Holodiscus dumosus

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Holodiscus dumosus
Holodiscus dumosus1.jpg
Conservation status

Secure (NatureServe)
Scientific classification
Kingdom: Plantae
(unranked): Angiosperms
(unranked): Eudicots
(unranked): Rosids
Order: Rosales
Family: Rosaceae
Genus: Holodiscus
Species: H. dumosus
Binomial name
Holodiscus dumosus
(Nutt. ex Hook.) A.Heller

Holodiscus dumosus is a species of flowering plant in the rose family known by the common names rockspiraea, bush oceanspray, mountain spray, and glandular oceanspray. It is native to North America, where it occurs in northern Mexico and the interior western United States.[1]

Description[edit]

This plant is a deciduous shrub which can reach over 6 meters (20 ft) in height and 3 meters (9.8 ft) in width. The stems branch from the root crown and spread outward. The branches have shreddy bark and the smaller twigs may be slightly spiny. The leaves are up to 2.3 centimeters (0.91 in) long by 1.2 centimeters (0.47 in) wide.[1] They are lobed or toothed.[2] The inflorescence contains many tiny flowers, each about 2 millimeters long. They are insect-pollinated. The small seeds are dispersed by the wind. The plant reproduces by seed and by sprouting from its root crown.[1]

Habitat[edit]

This shrub grows in the northern third of Mexico and in the United States as far north as Idaho. It occurs in the Rocky Mountains, the Great Basin and the Southwest. It grows in many types of forest and shrubland habitat. For example, it is characteristic of and sometimes dominant in Douglas-fir, Ponderosa pine, and Arizona pine forests and woodlands. It is also common in oak woodland. It has been called "nearly ubiquitous" in many plant communities in Utah. In Arizona it occurs in the mountain wilderness of the sky islands such as the Chiricahua Mountains, sometimes in scree with Douglas-fir. In Nevada it is a component of quaking aspen and willow communities and sagebrush.[1]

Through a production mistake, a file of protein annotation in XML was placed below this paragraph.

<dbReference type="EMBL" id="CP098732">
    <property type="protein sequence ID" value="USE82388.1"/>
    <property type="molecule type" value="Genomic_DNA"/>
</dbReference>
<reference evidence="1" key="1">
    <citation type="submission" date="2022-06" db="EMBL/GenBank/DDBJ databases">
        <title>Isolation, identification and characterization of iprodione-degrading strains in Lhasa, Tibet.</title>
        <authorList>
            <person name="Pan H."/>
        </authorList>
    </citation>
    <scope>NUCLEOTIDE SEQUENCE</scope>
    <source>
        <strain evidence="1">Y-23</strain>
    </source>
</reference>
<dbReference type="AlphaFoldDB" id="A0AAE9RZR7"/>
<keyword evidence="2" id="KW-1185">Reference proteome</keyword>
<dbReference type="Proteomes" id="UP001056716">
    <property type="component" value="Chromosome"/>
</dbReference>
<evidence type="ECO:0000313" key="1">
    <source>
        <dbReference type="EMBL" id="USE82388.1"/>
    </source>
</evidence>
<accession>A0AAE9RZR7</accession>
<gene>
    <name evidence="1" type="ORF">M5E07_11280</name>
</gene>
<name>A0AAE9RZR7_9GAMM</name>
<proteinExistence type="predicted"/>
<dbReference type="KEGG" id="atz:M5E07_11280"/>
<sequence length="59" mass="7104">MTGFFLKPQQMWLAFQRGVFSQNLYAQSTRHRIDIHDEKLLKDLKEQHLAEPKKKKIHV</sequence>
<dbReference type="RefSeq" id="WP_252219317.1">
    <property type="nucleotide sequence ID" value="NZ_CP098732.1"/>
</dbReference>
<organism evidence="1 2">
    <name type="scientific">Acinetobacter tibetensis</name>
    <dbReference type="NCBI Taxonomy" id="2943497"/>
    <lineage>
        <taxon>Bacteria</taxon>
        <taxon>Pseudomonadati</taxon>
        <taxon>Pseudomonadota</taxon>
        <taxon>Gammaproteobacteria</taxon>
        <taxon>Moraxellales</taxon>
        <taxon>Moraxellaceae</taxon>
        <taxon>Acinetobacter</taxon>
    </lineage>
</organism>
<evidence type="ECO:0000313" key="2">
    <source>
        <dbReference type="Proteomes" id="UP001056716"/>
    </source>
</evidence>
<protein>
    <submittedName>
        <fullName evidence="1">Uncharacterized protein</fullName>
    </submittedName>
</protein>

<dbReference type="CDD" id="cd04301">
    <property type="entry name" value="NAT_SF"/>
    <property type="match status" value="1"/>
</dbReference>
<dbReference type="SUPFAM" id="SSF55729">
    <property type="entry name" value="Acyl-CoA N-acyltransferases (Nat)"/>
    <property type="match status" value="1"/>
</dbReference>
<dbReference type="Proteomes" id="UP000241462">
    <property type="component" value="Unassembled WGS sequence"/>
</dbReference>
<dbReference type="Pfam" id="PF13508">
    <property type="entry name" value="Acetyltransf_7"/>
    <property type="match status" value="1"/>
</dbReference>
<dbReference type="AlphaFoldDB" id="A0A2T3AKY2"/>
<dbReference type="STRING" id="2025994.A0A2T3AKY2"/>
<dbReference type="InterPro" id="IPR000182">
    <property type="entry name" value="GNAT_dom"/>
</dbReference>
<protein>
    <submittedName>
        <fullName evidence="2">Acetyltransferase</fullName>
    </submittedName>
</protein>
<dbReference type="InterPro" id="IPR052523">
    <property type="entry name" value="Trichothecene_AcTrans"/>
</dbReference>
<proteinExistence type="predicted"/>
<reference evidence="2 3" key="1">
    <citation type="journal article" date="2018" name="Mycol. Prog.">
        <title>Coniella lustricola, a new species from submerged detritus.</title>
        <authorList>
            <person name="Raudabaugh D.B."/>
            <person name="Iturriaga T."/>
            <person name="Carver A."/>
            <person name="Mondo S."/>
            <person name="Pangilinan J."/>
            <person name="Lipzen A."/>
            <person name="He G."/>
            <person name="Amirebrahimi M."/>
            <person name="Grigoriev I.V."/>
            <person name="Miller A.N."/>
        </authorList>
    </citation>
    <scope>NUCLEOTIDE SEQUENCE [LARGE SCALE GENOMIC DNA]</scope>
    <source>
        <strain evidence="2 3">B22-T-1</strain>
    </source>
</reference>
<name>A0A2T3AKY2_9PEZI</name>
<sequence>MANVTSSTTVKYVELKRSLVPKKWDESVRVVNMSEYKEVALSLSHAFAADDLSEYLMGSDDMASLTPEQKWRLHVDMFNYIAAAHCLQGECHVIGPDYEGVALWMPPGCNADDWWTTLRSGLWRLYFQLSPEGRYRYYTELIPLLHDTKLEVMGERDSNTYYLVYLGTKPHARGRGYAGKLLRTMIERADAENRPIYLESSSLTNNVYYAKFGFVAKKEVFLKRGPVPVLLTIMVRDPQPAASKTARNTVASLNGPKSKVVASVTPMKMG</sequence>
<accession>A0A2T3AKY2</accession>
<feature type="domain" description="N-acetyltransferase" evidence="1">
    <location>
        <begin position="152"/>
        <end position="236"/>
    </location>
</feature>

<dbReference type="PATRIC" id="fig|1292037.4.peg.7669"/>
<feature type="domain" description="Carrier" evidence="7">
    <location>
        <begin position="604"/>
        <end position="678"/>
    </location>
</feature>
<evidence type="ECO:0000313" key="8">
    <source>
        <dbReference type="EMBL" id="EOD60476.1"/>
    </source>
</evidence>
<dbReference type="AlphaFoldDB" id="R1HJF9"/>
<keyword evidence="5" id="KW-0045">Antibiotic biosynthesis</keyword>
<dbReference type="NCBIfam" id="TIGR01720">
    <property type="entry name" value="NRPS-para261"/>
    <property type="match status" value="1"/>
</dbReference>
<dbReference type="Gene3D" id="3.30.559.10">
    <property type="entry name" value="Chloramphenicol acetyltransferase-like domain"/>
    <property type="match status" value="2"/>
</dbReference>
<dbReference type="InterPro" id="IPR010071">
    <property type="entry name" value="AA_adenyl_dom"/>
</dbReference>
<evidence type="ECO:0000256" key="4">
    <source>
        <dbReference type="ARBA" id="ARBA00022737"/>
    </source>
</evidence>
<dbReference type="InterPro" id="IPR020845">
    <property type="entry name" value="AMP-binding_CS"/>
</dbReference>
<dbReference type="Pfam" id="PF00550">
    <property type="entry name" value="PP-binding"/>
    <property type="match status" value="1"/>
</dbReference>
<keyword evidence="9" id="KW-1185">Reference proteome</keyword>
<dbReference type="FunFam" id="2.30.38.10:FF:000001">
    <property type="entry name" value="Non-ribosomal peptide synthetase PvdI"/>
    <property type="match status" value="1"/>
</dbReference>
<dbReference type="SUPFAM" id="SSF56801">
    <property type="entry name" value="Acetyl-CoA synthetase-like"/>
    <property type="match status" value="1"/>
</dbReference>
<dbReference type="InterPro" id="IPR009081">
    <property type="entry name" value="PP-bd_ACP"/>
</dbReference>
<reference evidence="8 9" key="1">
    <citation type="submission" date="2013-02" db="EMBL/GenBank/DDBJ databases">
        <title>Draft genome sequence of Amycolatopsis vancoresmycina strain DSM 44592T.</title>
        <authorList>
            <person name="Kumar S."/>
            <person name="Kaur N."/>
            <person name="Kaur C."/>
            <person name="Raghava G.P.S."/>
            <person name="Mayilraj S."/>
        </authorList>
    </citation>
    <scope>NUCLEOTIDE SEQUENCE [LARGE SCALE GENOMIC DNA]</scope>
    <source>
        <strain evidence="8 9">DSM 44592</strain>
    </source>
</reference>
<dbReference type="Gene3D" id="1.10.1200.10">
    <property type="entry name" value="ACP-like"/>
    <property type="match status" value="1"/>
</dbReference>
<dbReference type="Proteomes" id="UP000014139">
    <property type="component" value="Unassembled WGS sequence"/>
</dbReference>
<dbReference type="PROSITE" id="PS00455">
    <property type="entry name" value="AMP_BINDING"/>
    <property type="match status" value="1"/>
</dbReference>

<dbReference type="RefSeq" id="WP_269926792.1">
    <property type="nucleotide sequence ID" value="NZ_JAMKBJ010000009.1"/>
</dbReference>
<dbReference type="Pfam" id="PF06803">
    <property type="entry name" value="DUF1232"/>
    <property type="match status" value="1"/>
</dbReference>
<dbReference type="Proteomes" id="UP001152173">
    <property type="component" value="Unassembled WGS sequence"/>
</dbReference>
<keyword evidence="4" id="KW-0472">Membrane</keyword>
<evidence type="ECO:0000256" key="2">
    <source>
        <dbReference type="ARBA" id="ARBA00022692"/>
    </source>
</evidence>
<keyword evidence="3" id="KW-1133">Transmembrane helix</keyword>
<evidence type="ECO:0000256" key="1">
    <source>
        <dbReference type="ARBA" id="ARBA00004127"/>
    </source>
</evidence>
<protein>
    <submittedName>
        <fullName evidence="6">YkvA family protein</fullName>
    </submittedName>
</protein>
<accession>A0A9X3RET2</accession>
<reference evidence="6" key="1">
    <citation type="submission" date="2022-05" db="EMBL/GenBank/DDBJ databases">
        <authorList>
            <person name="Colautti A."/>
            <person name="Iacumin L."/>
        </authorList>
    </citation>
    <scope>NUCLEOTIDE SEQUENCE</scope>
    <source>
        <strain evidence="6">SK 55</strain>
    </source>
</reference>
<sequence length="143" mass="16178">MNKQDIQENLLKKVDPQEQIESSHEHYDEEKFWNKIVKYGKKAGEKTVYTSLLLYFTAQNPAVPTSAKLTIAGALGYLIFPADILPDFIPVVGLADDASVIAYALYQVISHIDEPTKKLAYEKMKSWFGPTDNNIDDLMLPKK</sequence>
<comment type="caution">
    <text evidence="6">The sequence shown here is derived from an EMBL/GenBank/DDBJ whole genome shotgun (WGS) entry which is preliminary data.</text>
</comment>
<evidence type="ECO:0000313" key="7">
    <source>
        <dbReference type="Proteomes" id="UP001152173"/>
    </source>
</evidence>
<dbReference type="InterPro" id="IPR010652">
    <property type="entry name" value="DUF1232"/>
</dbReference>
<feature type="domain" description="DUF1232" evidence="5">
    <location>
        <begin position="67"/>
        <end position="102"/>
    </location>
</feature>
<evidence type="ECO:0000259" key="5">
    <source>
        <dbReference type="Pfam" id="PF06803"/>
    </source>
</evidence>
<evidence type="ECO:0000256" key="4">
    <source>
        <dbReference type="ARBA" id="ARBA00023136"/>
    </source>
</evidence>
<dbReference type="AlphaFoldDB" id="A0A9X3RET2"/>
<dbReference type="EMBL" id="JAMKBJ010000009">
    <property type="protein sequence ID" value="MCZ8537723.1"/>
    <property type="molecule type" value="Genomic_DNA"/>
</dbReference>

The shrub tolerates a variety of soil types, as well as bare rock and rock fragments, such as crevices in cliffs and scree. It is drought-tolerant and survives in dry habitat, but it thrives in more moist locations, and can be found in wetter environments than its relative, creambush oceanspray. It can be found in cool, moist mountain forests in the central part of its range. It prefers sheltered locations that have less direct sunlight and wind. It anchors easily on steep slopes, and can grow on vertical topography, such as cliffs; it is a common plant in the Grand Canyon.[1]

Use[edit]

Native Americans such as the Paiute and Shoshoni utilized this plant as medicine for problems such as stomachaches and colds.[3] Early white explorers used the wood to make nails.[1] The plant can be used as an ornamental.[1][2]

References[edit]

  1. ^ a b c d e f g Fryer, Janet L. 2010. Holodiscus dumosus. In: Fire Effects Information System, [Online]. U.S. Department of Agriculture, Forest Service, Rocky Mountain Research Station, Fire Sciences Laboratory.
  2. ^ a b Holodiscus dumosus. USDA International Institute for Tropical Forestry.
  3. ^ Holodiscus dumosus. University of Michigan Ethnobotany.

External links[edit]